The message may have been mixed, Malcolm said, but she pleaded for critics to understand the difficulty of reaching members of the nicotine-is-awesome crowd, many of whom love bands like Alkaline Trio.
Alana Petersen, Target Market's executive director, has vowed to do a better job of screening entertainers.
Some of the program's defenders say that legislators' true motive is a short-sighted effort to balance the budget. The campaign uses about one-third of $21 million generated in interest from a tobacco-prevention endowment. House Republicans want to use more than $300 million of the endowment -- the portion that funds Target Market and other tobacco prevention efforts -- to reduce the state's deficit.
Now, even Kahn, a long-time fighter for restricting tobacco, is calling for the state to "back away" from the campaign. Instead, the Legislature should raise cigarette taxes, let the impact take effect and then rigorously assess the options for further steps, she said.
What those options might be is part of the evolving social science around teenagers and counter-marketing.
Message with an edge
Target Market is patterned after a similar campaign that began in Florida in 1998. It had two elements that were viewed as shockingly avant-garde: It recruited teenagers for community-level efforts. And it supplemented their message with aggressive, statewide marketing to make the point that tobacco companies try to addict youths to a deadly product in order to make a profit.
Like Minnesota's campaign, it used rock concerts and similar events. Like Minnesota's campaign, it featured real teens confronting tobacco executives, and edgy advertisements that adults didn't always like.
And it seemed to be effective.
A year ago, the Journal of the American Medical Association (JAMA) reported that over two years in Florida, cigarette use declined 40 percent among middle school students, and 18 percent among high schoolers. The declines, the researchers said, were greater than national averages.
Such programs "may have shifted youth norms about tobacco use," concluded the authors, public health researchers at the Florida Department of Health.
Said Malcolm: "We were heavily influenced by the success that Florida had."
Other states have adopted similar campaigns, and so has the American Legacy Foundation, a national anti-tobacco organization funded by tobacco settlement money. Its TV advertisements feature kids piling up body bags around tobacco company headquarters.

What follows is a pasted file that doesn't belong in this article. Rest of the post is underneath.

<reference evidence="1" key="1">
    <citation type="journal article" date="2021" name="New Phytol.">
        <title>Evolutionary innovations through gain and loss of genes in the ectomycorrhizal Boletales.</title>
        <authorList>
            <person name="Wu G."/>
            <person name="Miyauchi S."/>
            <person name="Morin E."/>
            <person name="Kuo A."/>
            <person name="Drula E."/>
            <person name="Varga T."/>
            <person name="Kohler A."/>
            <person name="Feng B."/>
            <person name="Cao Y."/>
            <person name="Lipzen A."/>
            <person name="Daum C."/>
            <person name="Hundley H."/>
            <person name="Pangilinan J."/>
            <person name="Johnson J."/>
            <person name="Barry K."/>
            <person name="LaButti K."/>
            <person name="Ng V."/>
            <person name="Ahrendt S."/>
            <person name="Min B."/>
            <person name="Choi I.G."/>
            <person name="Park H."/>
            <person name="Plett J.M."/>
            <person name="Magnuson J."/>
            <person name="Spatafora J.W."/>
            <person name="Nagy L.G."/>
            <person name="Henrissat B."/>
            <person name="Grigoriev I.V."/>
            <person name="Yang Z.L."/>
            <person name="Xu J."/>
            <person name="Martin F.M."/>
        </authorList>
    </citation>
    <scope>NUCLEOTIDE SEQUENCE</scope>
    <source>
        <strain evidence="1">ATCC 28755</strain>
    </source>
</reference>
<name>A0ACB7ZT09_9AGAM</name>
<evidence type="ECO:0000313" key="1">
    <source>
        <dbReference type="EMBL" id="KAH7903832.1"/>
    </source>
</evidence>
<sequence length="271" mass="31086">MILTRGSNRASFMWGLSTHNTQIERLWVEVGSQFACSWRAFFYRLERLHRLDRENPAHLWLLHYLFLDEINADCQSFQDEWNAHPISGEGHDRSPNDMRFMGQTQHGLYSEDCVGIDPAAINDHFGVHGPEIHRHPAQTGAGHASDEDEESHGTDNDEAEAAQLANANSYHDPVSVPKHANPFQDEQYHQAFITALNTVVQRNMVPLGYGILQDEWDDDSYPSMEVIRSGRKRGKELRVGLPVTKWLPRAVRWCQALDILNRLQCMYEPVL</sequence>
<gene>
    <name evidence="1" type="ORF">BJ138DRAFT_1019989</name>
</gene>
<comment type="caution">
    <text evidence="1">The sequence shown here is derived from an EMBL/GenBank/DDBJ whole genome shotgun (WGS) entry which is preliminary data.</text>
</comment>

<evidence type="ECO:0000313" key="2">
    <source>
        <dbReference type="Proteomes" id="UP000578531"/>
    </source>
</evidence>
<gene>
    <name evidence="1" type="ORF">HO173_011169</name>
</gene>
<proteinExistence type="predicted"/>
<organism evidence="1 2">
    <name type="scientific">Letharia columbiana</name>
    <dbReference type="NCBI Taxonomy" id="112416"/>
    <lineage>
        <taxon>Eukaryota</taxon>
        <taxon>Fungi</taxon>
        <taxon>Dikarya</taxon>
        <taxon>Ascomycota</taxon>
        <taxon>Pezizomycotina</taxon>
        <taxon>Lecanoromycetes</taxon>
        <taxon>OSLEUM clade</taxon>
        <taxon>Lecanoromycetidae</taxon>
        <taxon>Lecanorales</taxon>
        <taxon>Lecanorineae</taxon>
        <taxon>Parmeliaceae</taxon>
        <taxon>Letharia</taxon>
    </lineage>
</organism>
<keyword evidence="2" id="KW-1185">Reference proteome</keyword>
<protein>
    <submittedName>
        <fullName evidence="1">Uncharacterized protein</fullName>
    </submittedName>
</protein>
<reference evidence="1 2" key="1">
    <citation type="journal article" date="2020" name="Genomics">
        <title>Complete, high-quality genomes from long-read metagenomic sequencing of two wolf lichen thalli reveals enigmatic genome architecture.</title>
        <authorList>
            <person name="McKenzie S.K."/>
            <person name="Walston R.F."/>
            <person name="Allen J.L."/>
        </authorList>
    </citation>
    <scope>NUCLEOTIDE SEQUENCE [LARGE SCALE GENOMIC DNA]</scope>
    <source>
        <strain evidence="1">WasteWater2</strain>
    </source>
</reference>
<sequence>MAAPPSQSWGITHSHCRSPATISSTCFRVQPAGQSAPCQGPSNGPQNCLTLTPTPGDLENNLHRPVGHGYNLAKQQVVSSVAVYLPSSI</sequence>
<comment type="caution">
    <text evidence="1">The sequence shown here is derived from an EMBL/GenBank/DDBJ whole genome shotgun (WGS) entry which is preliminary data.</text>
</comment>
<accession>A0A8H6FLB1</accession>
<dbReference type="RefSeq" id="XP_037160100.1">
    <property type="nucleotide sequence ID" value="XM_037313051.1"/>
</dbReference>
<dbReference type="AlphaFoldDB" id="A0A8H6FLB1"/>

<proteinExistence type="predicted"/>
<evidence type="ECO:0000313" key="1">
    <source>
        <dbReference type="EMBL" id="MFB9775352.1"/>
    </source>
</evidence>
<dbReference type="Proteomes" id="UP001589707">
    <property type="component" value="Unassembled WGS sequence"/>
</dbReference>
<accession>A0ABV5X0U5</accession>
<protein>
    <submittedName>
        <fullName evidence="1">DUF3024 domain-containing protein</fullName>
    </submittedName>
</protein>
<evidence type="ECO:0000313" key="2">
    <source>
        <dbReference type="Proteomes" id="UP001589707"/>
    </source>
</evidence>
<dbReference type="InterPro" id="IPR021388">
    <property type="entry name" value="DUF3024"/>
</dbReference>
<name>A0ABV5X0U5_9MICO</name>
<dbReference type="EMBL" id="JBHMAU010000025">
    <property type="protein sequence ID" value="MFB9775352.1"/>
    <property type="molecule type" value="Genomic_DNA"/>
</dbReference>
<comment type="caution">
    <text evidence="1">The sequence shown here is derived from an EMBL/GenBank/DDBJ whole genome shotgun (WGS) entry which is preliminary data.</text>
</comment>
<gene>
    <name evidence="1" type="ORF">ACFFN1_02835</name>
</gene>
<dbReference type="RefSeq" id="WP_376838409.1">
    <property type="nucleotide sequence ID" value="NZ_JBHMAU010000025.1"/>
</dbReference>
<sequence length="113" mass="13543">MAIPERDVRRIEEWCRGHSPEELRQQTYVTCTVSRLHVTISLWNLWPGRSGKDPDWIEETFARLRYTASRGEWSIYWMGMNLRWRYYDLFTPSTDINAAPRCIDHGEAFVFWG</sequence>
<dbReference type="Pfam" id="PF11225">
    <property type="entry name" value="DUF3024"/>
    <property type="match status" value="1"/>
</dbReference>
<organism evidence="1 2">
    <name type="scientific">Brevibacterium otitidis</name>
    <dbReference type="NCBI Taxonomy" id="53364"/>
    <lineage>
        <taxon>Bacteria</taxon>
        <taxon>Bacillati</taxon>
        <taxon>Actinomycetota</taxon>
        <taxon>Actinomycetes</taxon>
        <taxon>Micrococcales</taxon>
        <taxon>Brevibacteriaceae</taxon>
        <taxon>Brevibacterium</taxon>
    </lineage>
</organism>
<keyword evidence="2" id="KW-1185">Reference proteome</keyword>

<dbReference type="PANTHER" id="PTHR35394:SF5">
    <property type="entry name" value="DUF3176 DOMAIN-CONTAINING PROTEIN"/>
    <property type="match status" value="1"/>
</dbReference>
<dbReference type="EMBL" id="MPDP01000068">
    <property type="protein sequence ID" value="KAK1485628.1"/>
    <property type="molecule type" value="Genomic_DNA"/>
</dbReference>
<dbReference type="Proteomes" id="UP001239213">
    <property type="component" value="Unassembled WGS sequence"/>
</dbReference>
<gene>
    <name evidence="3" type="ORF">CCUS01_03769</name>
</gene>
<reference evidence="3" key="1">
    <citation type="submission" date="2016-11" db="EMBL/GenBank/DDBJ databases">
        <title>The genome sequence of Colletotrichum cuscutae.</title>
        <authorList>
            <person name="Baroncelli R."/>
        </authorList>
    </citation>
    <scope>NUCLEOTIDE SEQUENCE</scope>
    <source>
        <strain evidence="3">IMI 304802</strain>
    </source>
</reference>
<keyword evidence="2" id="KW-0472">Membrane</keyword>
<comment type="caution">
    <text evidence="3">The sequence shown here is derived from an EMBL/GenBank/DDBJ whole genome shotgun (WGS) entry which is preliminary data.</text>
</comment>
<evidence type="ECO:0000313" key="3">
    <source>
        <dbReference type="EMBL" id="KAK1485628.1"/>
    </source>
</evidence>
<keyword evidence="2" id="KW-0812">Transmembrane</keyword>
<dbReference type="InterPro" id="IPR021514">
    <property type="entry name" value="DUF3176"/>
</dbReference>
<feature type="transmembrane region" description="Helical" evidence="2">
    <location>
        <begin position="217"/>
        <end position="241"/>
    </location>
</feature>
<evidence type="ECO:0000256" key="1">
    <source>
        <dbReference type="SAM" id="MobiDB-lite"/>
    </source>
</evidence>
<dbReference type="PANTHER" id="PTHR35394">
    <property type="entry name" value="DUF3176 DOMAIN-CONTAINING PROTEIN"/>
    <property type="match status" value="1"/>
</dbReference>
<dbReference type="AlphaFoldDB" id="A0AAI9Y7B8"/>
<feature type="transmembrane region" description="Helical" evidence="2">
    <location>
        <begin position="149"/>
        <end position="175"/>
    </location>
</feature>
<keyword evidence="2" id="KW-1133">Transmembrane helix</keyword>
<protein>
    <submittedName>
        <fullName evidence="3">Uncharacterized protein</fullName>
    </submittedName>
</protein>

While there is ample evidence that anti-tobacco advertising is vital to mute the effects of tobacco advertising, some recent studies question whether kids are moved by the realization that tobacco companies are trying to manipulate them.
The National Cancer Institute has reported study results that found such ads do reach kids and make them more savvy, but have "no impact" on smoking intentions.
What matters to kids "is whether their friends like the product or not," said Cornelia Pechmann, an expert on anti-tobacco advertising at the University of California, Irvine, who helped write the cancer institute's report.
Her research shows that kids like the anti-industry message, she said. But the ads that seem to nudge them away from smoking are the ones that show that smoking is not cool and that people who smoke are losers. "That has been shown to be very powerful across 30 years," she said.
Not surprisingly, it's the flip side of tobacco advertising that for five decades has implied that smoking is cool, she said.
"The cigarette ads are so alluring and so subtle in how they are enticing kids," she said. The success and pervasiveness of tobacco advertising is why the Centers for Disease Control and Prevention recommends that states spend at least a third of what tobacco companies spend in countermarketing, she said.
The question remains open, however, on how the money could make a real difference.
The teen experts who perched on second-hand sofas at TMHQ last week had plenty of ideas for connecting with their peers: another booth at the State Fair this year, more TM gear -- T-shirts, CDs and concert tickets for giving away -- more music, music, music.
But they, too, struggled with the challenge of driving the connection to a no-smoking conclusion. No preaching, said Dominique Sanders, 15, of St. Paul. "I don't like to have people preaching at me," he said.
And the message has got to be cool, said Rodriguez Barnett, 17, St. Paul. Mocking adult-speak, he said, "Theoretically, my hypothesis is that we're a grass-roots organization that targets teens."